Landlords’ rental income on HMRC’s radar once more

rental income


Mar 12, 2019


Tax Tips

Back in March 2016 we posted an article about HMRC’s Let Property campaign, and it has proved to be one of the most popular pieces of content on our website.    At the time HMRC were in the middle of a campaign to encourage landlords to declare their rental income, applying penalties to those who had underpaid tax.  And it seems that several years on the problem still hasn’t been put to bed. 

Over the past few months, HMRC have once again been increasing their focus on landlords who have failed to disclose their rental income.    Their original Let Property campaign was launched in autumn 2013, but even five years on there are numerous landlords who haven’t addressed the anomalies in their tax affairs and have therefore received ‘prompted’ letters of enquiry from HMRC.

It’s worth bearing in mind that if you voluntarily come forward and declare your rental income to HMRC, this can result in a reduction in any penalties you may be liable to receive.  HMRC will give you time to sort out the irregularities in your income and make a declaration of any gains from rental properties or holiday lets.

There’s nowhere to hide

If you’re hoping that HMRC won’t find out about your let property income, think again.   The Revenue uses a sophisticated software system called ‘Connect’, which has access to all sorts of information on individual taxpayers from a host of sources, including banks, Companies House, employers and land registry. 

HMRC are also in contact with letting agencies, and set deadlines by which agents must respond with requested information in order not to receive a fine.  The fines for agents can be significant – if they supply incorrect information they can be liable for as much as £3,000 – and so letting agents are inclined to help HMRC and thereby provide another valuable source of information.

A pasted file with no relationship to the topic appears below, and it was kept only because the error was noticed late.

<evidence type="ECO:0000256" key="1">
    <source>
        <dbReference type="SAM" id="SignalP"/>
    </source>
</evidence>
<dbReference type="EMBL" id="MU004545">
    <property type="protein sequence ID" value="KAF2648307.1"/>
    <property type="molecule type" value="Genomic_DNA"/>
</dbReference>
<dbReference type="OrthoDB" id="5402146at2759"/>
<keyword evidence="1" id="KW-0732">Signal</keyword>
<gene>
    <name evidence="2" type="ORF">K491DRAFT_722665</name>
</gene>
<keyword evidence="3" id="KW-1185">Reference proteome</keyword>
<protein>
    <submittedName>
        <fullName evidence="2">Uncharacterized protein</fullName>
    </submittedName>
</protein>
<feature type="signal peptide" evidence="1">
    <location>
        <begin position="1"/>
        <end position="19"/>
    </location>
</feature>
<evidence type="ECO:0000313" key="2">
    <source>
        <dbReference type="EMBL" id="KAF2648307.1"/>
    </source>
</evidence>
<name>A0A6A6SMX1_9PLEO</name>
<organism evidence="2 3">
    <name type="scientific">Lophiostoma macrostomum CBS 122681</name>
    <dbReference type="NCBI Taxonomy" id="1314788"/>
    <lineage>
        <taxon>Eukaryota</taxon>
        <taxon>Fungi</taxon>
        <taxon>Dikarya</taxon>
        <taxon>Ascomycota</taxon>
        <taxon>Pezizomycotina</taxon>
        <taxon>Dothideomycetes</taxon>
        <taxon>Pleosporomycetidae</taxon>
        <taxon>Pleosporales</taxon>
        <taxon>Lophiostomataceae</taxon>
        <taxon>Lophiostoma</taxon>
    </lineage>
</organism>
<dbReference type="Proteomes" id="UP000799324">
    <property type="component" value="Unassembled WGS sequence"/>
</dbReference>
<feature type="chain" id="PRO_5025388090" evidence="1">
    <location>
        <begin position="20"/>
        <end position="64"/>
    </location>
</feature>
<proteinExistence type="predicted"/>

You may believe you have no income tax to pay because your rental income barely covers the mortgage.  However you should declare this income regardless – the rules for calculating taxable property income can be complicated, and apply whether you rent single or multiple properties, holiday lets, your own home while it’s unoccupied, or even just a spare room in your house.

Act sooner rather than later

If you think you may have rental income to declare under the Let Property campaign then you need to register with HMRC.  Once HMRC have acknowledged your inclusion in the campaign then you will have 90 days during which to make your full disclosure, at the end of which any overdue tax must be paid.

You can agree payment plans with HMRC, but you will be charged interest on any underpaid tax until the full payment has been met.  Be aware too that if HMRC suspect that your underpayment is deliberate then you will be charged penalties, although these are generally reduced if your disclosure is unprompted.  The other thing to bear in mind is that if your income hasn’t been declared for a period greater than three years, HMRC will be a lot less inclined to believe that your behaviour was due to mere carelessness.

For all these reasons, it’s better to disclose your rental income voluntarily whilst the Let Property campaign remains open.  If you’re unsure of where you stand and what your obligations may be, please do contact us for advice – we can help you with both your tax calculation and your disclosure to HMRC.

Landlords' rental income on HMRC's radar once more
Article Name
Landlords' rental income on HMRC's radar once more
In 2013 HMRC launched a Let Property campaign to encourage landlords to declare their rental income, & has now renewed its interest in this ongoing problem
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Paish Tooth
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